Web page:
Muscle cramps
When blood calcium levels drop below normal, the sensitivity of the nerves can increase, leading to muscle cramps. Pregnant women whose diets are deficient in calcium are at greatest risk of muscle cramps.

Teeth
Severe calcium deficiency can lead to periodontal disease (inflammation and degeneration of the bone and gum structures that support the teeth).


Sources
Good sources of calcium include milk and other dairy products, kale, kelp, tofu, canned fish with bones, peanuts, walnuts, sunflower seeds, broccoli, cauliflower and soybeans. Fortified foods such as fruit juices, breads and cereals are also common sources. Calcium in hard water and some mineral waters may be important dietary sources for some people.16

Calcium from milk and milk products is absorbed more easily than that from most vegetables, with the exception of dark green leafy vegetables such as kale, broccoli, turnip and mustard greens. A 1990 study showed that more calcium is absorbed from kale than from milk.17

Green leafy vegetables such as spinach contain large amounts of calcium but also contain oxalic acid which binds calcium and prevents it from being absorbed. Insoluble fiber, such as that found in wheat bran, reduces calcium absorption; but soluble fiber, such as that found in psyllium and fruit pectins, does not seem to affect absorption.18

While dairy products are good sources of calcium, there is concern that their protein content can increase the loss of calcium from bone. Results from the ongoing Nurses Health Study suggest that drinking lots of milk and other dairy foods high in calcium does not protect older women against bone fractures. Researchers analyzed the diets of over 77 000 participants in the study and looked at the rates of bone fractures. Results showed that women who drank two or more glasses of milk per day had around a 45 percent increased risk of hip fracture and a 5 percent increased risk of forearm fracture compared to women who drank one glass or less per week. There was also no drop in risk with intake of calcium from other dairy foods.19

In another study done in 1995 at the University of California at Berkeley, researchers assessed the effect of calcium supplementation and drinking milk on pre-eclampsia in over 9000 pregnant women. Results showed that women who drank two glasses of milk per day had the lowest risk. The risk for those drinking one glass of milk per day was similarly low but the risk for those drinking less than one glass of milk per day was substantially higher. Women drinking three or more glasses of milk per day also showed increased risk as did those drinking four or more glasses per day.20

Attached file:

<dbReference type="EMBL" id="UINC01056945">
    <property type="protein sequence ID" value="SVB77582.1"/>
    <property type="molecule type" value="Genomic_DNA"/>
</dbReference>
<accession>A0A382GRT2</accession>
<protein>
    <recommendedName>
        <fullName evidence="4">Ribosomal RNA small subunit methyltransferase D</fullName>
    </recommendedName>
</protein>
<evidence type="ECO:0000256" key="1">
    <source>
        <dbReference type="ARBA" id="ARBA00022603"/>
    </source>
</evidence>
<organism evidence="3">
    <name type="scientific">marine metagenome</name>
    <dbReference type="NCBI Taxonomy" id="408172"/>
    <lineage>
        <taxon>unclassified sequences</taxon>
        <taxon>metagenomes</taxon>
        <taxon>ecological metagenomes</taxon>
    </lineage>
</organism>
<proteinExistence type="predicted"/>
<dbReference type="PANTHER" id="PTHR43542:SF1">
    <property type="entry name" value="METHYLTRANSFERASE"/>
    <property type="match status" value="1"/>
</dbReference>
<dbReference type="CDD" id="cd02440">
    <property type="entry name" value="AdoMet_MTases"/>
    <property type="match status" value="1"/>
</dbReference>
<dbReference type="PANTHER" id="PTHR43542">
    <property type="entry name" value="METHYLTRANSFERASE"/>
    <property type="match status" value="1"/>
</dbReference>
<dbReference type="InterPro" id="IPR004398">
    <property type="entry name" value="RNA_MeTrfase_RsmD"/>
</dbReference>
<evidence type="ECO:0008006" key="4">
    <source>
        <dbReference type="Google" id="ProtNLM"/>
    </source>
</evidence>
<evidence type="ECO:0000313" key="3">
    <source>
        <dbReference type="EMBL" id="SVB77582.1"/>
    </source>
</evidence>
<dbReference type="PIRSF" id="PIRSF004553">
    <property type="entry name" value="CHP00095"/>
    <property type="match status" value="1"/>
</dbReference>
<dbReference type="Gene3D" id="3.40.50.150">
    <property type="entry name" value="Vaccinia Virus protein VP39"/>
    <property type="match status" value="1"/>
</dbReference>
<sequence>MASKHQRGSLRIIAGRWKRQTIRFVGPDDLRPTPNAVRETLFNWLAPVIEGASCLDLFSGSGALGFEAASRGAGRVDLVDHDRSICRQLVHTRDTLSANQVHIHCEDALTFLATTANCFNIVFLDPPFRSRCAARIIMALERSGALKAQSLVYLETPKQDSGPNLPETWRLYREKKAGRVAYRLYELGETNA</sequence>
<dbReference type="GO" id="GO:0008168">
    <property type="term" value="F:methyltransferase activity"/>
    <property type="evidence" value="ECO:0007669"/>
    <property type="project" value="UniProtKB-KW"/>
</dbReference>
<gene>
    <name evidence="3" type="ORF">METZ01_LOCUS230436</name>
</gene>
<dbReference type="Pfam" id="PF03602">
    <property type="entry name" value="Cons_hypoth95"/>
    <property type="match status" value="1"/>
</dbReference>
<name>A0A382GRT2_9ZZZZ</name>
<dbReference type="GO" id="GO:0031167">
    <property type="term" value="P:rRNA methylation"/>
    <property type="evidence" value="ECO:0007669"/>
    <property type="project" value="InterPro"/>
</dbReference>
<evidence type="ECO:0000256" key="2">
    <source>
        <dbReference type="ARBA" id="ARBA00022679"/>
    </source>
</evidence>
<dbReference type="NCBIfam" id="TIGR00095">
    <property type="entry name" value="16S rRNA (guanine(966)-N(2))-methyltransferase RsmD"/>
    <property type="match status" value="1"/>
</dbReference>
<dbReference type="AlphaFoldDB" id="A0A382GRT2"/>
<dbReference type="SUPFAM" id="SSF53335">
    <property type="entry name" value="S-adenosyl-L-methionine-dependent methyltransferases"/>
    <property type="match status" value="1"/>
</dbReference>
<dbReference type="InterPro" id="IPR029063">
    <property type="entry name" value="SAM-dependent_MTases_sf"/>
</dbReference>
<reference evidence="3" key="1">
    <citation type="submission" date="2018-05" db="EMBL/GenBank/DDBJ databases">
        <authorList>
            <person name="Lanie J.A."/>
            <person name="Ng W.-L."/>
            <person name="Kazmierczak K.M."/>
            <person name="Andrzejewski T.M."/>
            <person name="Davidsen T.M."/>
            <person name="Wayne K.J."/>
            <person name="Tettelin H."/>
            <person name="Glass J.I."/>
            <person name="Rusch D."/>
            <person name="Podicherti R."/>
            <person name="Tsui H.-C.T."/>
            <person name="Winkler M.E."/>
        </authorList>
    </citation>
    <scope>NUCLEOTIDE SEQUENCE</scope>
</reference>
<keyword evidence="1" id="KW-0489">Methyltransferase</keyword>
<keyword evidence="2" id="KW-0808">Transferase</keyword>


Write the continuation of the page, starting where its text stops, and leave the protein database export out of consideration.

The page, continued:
A varied diet which includes nondairy sources of calcium is likely to be more beneficial in protecting against osteoporosis and other disorders of calcium deficiency.

Almonds, blanched 
¼ cup 89 mg
Cauliflower 
½ cup 10 mg
Fruit yogurt 
1 tub 338 mg
Milk chocolate 
1 bar 84 mg
Milk, whole 
1 cup 291 mg
Soybeans 
1 cup 55 mg
Baked beans, canned 
1 cup 127 mg
Cheddar cheese 
1 slice 204 mg
Honeydew melon 
1 cup, diced 10 mg
Milk, dry, nonfat 
¼ cup 377 mg
Peanuts 
1/2 cup 134 mg
Tahini paste 
1 tbsp 64 mg
Brazil nuts 
½ cup 123 mg
Crab meat, canned 
1 cup, drained 136 mg
Kale, cooked 
1 cup 94 mg
Milk, evaporated 
1 cup 658 mg
Salmon, canned 
½ can 484 mg
Tofu 
½ cup 204 mg
Broccoli, cooked 
½ cup 36 mg
Figs, dried 
5 figs 135 mg
Kelp, raw 
2 tbsp 17 mg
Milk, nonfat 
1 cup 297 mg
Sardines, canned, tomato sauce 
5 sardines 455 mg
Walnuts 
1 cup, shelled 94 mg

Recommended dietary allowances
Calcium requirements vary throughout a person’s lifetime, with greater needs during periods of rapid growth and later in life. Due to mounting evidence that people are not getting enough calcium to prevent osteoporosis and other bone diseases, in 1997 the US government raised the recommendations for how much calcium people should consume every day.

Recommended intakes for pregnant and breastfeeding women are no longer greater than those for other women. This is partly based on recent studies which suggest that changes in calcium metabolism and absorption during pregnancy and breastfeeding are enough to meet the extra demands placed on a woman’s body by her baby. A 1998 British study suggests that bone mineral density changes seen during breastfeeding seems to be unrelated to dietary calcium intake.21

Two randomized, placebo-controlled trials of calcium supplementation were done on new mothers in 1997 in Cincinnati, Ohio. Researchers tested the effect of 1000 mg of calcium per day on bone density, measured at enrolment and after three and six months. The results showed no effect of either lactation or calcium supplementation on bone density in the forearm, and also no effect of calcium supplementation on the calcium concentration in breast milk.22

In another study published in 1998, researchers studied calcium metabolism in 14 pregnant women from before conception to five months after their periods restarted. When the women were pregnant the increased needs were met by improved absorption, and then during the early breastfeeding period calcium excretion decreased. Some calcium was drawn from bone but this was recovered after menstruation restarted, although not to pre-pregnancy levels.23

The women involved in this study were all consuming adequate levels of calcium and it is possible that women whose calcium intake is lower than 1300 mg per day may benefit from extra calcium or supplements.

USA
Men 1000 mg
(14-18) 1300 mg
(over 50) 1200 mg
Women 1000 mg
(14-18) 1300 mg
(over 50) 1200 mg
Pregnancy 1000 mg
(14-18) 1300 mg
Lactation 1000 mg
(14-18) 1300 mg
 
UK
Men 700 mg Women 700 mg
 
Australia
Men 800 mg Women 800 mg
(post menopause) 1000 mg
Pregnancy 1100 mg Lactation 1300 mg

The tolerable upper intake level for children over the age of one and adults has been set at 2500 mg per day.


Supplements